Feb 11, 2019
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Katharine Hamnett calls for big change in fashion system at Pure

Feb 11, 2019

As keynote speaker on day one of Pure London, Katharine Hamnett showed she still knows how to make waves and her appearance at the tradesheow at the weekend saw her laying into the fashion system for being complicit in the poverty of millions of farmers and workers worldwide.

Katharine Hamnett on stage at Pure London

Wearing her Second Referendum Now T-shirt (free samples of which she also handed out to the audience), she offered some solutions and called for a reinvention of UK manufacturing and also for the same standard to be applied to all products imported from outside the EU as those that come from within the trading bloc.

“In the 1980s no-one knew there was anything wrong with the fashion industry,” she said. “That has changed now, a lot of brands are changing, but a lot aren’t. Brands are unwilling because it puts up their costs. But consumer power is forcing the issue now.” 

And she believes that with more robust standards in place within the EU - which extends to workers rights and the environment - the same approach needs to be taken globally.

“My overall solution is to insist on the same standards from goods outside the EU as the standards set inside the EU or they aren’t allowed in,” she explained. “It would create a level playing field, help clean up the environment, would mean the same health and safety and labour standards, and also make the EU more competitive.”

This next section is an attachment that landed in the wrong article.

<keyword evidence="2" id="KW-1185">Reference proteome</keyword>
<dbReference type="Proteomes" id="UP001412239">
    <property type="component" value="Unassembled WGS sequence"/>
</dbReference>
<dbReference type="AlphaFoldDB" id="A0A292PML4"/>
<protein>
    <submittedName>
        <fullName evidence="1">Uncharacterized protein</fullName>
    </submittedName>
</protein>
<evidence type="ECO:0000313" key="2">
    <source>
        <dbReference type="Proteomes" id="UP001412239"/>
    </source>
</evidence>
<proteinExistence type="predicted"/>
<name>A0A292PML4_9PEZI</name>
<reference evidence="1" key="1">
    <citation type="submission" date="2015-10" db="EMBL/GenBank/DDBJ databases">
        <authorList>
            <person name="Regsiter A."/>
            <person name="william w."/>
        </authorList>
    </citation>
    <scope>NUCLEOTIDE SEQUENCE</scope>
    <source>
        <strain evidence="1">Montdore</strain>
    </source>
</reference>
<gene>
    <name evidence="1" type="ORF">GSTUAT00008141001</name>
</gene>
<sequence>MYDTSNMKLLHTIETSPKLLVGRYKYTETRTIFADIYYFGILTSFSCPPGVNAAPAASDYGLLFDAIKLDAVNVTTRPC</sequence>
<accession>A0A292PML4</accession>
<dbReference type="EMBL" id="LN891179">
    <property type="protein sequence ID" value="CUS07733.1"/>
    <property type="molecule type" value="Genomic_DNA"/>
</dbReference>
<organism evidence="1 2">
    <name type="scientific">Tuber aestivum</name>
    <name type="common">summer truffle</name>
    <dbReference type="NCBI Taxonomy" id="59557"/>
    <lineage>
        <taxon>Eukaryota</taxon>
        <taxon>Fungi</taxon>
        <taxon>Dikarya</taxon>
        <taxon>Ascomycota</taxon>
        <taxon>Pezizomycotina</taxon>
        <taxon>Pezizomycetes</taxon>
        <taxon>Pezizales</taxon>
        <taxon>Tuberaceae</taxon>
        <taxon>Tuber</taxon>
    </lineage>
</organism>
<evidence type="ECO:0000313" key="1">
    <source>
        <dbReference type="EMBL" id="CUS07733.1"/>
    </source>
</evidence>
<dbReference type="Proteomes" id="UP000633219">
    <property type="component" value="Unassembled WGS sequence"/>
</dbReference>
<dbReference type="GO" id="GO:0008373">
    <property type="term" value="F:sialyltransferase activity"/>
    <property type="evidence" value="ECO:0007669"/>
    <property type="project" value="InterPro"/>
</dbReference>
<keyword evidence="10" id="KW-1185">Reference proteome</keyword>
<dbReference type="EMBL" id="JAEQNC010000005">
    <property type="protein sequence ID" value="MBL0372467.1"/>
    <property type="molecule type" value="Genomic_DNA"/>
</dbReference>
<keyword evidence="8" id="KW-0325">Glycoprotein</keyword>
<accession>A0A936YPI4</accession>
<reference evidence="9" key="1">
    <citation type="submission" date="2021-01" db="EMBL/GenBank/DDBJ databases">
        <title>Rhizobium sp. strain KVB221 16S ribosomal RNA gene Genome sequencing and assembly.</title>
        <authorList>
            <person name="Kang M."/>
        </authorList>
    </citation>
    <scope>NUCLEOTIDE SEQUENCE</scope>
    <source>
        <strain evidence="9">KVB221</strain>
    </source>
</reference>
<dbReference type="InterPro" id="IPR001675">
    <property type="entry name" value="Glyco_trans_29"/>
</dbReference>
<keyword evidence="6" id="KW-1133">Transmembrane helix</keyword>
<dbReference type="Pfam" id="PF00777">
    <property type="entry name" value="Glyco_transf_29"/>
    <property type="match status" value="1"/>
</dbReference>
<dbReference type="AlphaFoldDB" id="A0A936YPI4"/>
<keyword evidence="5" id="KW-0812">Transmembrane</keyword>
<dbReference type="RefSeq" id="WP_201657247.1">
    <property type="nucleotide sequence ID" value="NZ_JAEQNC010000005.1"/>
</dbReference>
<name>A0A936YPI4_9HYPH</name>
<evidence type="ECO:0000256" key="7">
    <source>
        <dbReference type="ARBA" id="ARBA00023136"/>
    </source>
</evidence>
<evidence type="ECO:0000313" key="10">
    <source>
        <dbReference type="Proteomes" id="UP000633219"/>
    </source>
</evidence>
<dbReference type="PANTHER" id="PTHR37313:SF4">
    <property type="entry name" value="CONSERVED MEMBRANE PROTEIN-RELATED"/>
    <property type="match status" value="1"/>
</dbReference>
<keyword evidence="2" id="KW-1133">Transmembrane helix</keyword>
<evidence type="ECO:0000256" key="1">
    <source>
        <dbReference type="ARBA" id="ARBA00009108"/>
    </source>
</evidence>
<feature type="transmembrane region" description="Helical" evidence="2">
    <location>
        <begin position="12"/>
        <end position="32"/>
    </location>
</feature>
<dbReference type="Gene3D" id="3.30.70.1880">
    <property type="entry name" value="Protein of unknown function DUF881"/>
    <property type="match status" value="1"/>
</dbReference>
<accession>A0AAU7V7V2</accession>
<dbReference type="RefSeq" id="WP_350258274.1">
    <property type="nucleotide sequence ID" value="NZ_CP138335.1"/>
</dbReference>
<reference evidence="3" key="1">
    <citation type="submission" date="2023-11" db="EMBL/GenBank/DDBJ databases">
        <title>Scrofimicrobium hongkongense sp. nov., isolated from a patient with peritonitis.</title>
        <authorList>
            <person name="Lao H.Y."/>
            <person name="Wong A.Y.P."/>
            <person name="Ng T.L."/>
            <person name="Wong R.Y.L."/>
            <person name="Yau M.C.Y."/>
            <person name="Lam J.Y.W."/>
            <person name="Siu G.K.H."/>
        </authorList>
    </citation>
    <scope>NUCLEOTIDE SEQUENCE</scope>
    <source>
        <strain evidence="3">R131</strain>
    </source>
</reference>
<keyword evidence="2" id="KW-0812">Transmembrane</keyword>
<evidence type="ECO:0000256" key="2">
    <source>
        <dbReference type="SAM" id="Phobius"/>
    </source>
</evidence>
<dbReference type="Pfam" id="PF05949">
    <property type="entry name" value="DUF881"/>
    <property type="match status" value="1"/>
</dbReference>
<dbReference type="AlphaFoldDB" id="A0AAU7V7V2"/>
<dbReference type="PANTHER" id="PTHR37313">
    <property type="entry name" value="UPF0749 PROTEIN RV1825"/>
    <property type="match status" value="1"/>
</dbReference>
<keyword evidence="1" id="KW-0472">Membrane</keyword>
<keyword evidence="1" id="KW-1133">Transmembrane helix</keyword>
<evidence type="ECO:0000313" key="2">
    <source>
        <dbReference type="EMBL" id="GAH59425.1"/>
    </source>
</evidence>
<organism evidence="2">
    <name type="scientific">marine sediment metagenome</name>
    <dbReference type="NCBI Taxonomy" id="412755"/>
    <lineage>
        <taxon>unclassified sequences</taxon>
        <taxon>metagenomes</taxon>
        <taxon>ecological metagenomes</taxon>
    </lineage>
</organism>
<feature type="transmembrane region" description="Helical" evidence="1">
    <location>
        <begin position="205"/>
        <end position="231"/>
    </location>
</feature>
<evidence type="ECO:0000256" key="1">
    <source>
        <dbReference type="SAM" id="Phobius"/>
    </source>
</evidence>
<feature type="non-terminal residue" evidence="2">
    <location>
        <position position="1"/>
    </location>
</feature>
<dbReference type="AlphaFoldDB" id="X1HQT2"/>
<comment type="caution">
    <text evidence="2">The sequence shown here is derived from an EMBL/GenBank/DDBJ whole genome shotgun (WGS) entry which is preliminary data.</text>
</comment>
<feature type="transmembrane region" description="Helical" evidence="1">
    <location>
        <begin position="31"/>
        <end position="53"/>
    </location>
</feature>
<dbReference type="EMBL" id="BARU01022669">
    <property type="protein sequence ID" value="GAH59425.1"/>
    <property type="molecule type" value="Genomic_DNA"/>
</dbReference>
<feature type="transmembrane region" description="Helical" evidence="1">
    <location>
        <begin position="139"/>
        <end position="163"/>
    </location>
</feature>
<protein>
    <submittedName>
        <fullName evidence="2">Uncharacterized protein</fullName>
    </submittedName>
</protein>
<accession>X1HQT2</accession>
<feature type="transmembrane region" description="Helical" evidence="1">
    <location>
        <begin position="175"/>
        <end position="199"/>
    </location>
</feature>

But while that might seem to suggest that she feels the situation in which most UK brands and stores now outsource their production means the end of manufacturing at home, that’s not the case. 

She feels more needs to be done to re-industrialise the UK, but this time embracing renewable energy and new technology. And rather than what she clearly sees as a mistaken retreat from Europe leading to deals with 'cheap' manufacturing countries further afield, she thinks we can “make Britain great again” though a mixture of new thinking and legislation.

“We can start again as a manufacturing country. We need to start from scratch but do it completely sustainably, change the old business model and unnecessary profit-making,” she said. “But this must come from the top, it is the responsibility of the CEOs and boards of directors to make the changes. Businesses need to be arm-wrestled by legislation, we’ve had 30 years of choice and now we need laws.”

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